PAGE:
Atoms, Platon Karataev’s second album, is one of the most striking records of this first half of 2020. The musicians tackle complex themes, as intimate as universal, in depth and with a rare intelligence. Through metallic folk tracks where the epic squabbles with poetry, they question themselves. Who are we really? How can we know ourselves and others without judging? How can music help us in such a demanding and never ending quest? As listeners, we add one more question: how did these songs come about, as beautiful as the night and as strong as our thoughts? With the help of Gergely, one of the two singers and guitarists, we tried to get a closer look at their music.
La Vague Parallèle : You’re kind of unknown here in France for now. The first release of Platon Karataev is Orange Nights in 2016. How long has the band been existing? What’s its origin and where do you all come from?
G: We were childhood friends with Sebő, we played football at the same club when we were 10 years old. Later Sebő stopped playing on a competitive level, so we did not meet for a while, but years later our similar taste in music brought us back together. We started the band in 2016, with Soma on drums, who played and still plays in Galaxisok, a famous underground band in Hungary. Our bass player Laci joined us in the beginning of 2019, after András, the former bass player leaved due to family reasons. We all live in Budapest, Sebő and me are psychologists, Soma is a curator in an art gallery and Laci is a teacher.
LVP: Atoms is a very profound and kind of dark album where you are questioning yourselves about a lot of stuff. Who are we, really? How to be one’s true self?
G: These are the questions we ask on this record, but we did not have an answer for that. There are so many layers on us, it is hard to make even the first steps to search for our innermost selves. For me two elements are helpful in “diving”: silence, and songwriting, or the creative process in general. A few times I had the chance to experience everything in their pure form of existing, without any distortion or any layer altering them. It is impossible to speak about these things with words, but I felt a great unity – so what I believe in are true encounters, both with ourselves and others. If I gaze into myself, I also see others, and if I truly encounter with others, I’ll see myself more clearly, too.
LVP: How would you explain the evolution of your music from For Her to Atoms?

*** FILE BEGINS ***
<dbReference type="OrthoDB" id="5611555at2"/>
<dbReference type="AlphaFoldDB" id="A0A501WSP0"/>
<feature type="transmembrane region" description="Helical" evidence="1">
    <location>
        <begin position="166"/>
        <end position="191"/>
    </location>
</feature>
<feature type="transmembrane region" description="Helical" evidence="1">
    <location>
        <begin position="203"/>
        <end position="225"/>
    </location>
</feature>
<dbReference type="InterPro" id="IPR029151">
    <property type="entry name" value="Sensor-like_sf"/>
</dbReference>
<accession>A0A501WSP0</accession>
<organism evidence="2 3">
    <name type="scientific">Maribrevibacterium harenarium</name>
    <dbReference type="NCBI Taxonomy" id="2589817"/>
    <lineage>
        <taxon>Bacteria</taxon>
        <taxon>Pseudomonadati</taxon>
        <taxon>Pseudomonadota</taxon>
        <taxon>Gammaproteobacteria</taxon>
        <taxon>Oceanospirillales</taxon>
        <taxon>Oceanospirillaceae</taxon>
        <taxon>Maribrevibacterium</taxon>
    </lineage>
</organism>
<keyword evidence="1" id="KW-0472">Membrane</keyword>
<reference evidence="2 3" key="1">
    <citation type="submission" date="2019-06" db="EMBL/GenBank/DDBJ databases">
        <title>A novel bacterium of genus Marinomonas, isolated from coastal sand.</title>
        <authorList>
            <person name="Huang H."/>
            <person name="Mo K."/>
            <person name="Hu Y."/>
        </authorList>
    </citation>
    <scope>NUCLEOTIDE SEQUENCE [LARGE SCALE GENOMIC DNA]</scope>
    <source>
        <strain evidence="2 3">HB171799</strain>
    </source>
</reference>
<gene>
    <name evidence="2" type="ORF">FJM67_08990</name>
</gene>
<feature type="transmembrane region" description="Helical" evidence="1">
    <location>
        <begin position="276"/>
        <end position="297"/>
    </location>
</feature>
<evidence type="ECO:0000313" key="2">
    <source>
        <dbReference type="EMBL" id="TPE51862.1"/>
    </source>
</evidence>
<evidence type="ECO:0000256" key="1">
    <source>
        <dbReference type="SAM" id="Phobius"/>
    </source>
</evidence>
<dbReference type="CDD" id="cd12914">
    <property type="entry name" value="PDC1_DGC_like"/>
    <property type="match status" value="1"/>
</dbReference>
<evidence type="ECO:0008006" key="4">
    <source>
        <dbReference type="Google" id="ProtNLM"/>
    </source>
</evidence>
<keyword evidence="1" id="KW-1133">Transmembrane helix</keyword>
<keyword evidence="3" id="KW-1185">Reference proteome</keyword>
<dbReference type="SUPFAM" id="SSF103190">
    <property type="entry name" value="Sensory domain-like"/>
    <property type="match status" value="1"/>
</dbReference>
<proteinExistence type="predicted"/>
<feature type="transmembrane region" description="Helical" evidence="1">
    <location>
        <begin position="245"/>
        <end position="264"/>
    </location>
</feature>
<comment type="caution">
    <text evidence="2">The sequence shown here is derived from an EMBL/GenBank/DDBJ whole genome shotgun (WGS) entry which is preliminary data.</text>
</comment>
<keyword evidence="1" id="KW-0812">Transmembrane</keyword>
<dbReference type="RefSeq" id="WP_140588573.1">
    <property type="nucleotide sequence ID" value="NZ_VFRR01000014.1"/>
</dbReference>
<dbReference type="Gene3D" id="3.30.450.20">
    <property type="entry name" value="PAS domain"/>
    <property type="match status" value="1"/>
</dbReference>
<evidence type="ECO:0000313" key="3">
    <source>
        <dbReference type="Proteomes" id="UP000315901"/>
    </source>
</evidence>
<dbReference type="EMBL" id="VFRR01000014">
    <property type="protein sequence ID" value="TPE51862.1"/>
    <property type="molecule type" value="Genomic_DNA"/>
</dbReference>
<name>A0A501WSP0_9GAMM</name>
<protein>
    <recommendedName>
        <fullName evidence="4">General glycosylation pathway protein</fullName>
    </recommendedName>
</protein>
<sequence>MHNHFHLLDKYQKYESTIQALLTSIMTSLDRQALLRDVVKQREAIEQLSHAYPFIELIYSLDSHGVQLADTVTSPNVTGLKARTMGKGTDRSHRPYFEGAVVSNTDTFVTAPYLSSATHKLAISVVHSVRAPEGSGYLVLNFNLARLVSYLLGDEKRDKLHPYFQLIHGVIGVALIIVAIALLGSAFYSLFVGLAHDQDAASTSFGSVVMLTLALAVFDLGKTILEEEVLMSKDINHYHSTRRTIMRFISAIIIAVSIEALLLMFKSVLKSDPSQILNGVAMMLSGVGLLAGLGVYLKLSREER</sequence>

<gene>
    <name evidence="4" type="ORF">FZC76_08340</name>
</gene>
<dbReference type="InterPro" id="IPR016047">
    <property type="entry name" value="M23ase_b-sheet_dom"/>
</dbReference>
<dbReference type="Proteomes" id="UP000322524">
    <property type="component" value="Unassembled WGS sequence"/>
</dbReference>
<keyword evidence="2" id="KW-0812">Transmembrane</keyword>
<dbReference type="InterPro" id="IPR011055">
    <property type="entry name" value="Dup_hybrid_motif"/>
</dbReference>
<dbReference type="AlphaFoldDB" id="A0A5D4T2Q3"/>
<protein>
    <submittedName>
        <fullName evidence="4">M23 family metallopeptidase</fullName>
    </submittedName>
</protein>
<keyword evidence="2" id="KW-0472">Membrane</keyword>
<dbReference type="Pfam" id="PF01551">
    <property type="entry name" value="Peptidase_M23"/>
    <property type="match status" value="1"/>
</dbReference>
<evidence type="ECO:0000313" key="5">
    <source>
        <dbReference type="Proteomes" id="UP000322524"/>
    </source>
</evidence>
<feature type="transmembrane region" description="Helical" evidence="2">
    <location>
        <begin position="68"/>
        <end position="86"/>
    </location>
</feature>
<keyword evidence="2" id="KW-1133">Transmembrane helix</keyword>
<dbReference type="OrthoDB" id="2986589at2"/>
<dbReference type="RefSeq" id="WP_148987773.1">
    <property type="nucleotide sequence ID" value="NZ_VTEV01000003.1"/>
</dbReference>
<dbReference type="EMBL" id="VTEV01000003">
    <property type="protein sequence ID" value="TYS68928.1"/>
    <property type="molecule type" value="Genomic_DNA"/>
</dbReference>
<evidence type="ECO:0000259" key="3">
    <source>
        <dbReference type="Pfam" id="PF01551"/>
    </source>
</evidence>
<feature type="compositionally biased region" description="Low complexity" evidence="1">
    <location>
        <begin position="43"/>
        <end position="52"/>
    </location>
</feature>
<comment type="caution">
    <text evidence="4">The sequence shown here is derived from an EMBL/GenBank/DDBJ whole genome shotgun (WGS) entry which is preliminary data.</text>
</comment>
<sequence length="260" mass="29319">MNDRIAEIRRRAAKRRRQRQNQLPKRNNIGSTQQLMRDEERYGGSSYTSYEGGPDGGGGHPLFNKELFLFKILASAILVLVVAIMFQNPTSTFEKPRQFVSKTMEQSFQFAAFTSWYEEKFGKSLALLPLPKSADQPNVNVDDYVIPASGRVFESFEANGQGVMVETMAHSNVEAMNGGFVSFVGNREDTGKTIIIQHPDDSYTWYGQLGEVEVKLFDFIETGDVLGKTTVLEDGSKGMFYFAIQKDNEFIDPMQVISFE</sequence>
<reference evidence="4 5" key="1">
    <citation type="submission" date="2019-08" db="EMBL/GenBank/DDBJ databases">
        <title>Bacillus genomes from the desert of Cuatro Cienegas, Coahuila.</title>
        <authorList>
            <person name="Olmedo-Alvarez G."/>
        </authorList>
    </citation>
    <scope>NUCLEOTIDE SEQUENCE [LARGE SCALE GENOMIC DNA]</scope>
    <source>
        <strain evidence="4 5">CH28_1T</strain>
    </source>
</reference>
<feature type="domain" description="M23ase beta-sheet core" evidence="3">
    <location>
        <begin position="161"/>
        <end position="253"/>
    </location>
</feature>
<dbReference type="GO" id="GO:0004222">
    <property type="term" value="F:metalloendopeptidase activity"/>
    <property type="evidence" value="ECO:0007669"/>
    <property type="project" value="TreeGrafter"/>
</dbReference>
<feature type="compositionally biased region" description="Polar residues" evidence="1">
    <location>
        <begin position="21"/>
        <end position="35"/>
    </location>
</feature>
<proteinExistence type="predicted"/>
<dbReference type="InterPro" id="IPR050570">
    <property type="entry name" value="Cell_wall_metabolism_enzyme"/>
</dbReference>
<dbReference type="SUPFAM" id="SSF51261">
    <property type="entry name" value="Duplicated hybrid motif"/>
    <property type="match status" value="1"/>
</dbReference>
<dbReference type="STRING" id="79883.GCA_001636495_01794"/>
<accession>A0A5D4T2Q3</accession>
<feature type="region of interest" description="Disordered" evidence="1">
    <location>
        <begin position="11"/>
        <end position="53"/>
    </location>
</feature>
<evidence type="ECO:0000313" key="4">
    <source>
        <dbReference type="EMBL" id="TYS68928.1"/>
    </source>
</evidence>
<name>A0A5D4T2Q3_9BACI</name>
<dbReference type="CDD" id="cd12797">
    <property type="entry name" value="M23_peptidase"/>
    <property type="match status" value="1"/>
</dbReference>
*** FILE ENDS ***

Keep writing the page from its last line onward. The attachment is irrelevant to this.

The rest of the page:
G: For Her was more like an acoustic album, with most of the inspiration coming from British and American folk roots. I think we developed much both as a band and also as songwriters, and we now have more tools in our hands to express ourselves. Noticing that catharsis is one of the most important elements of the new record, we changed the acoustic sound to a broader, heavier one. Atoms is much different than the first record, but I believe that the cores of the songs are the same. Also, we do not want to repeat ourselves, we would like to experiment with new sounds and explore new ways in creating, so we do not want to categorize ourselves in one genre. We’ve already come a long way but I hope that it is still the beginning of our musical journey and I really hope we will create a lot more exciting things, even things we can’t see now.
LVP: I think there is a real complicity in how the music is played in your songs by all the members. How do you write, compose and record your songs as a whole band?
G: Usually the first ideas come from my or Sebő’s bedroom. These are the cores of the songs, I wouldn’t even say that we write them intentionally, it is probably better to say that they happen with us, the control is not in our hands. After these first rough versions we take them to the rehearsal room, and make the arrangement for the song as a band. The lyrics also “happen” any time during this process, sometimes the whole song emerges from one word, sometimes the last lines are written in the studio on recording day.
LVP: It’s hard to tell if your music is composed on the moment like very naturally following a feeling you have/a recent experiment in your life or with a lot of reflexion before writing it down. How is it really going?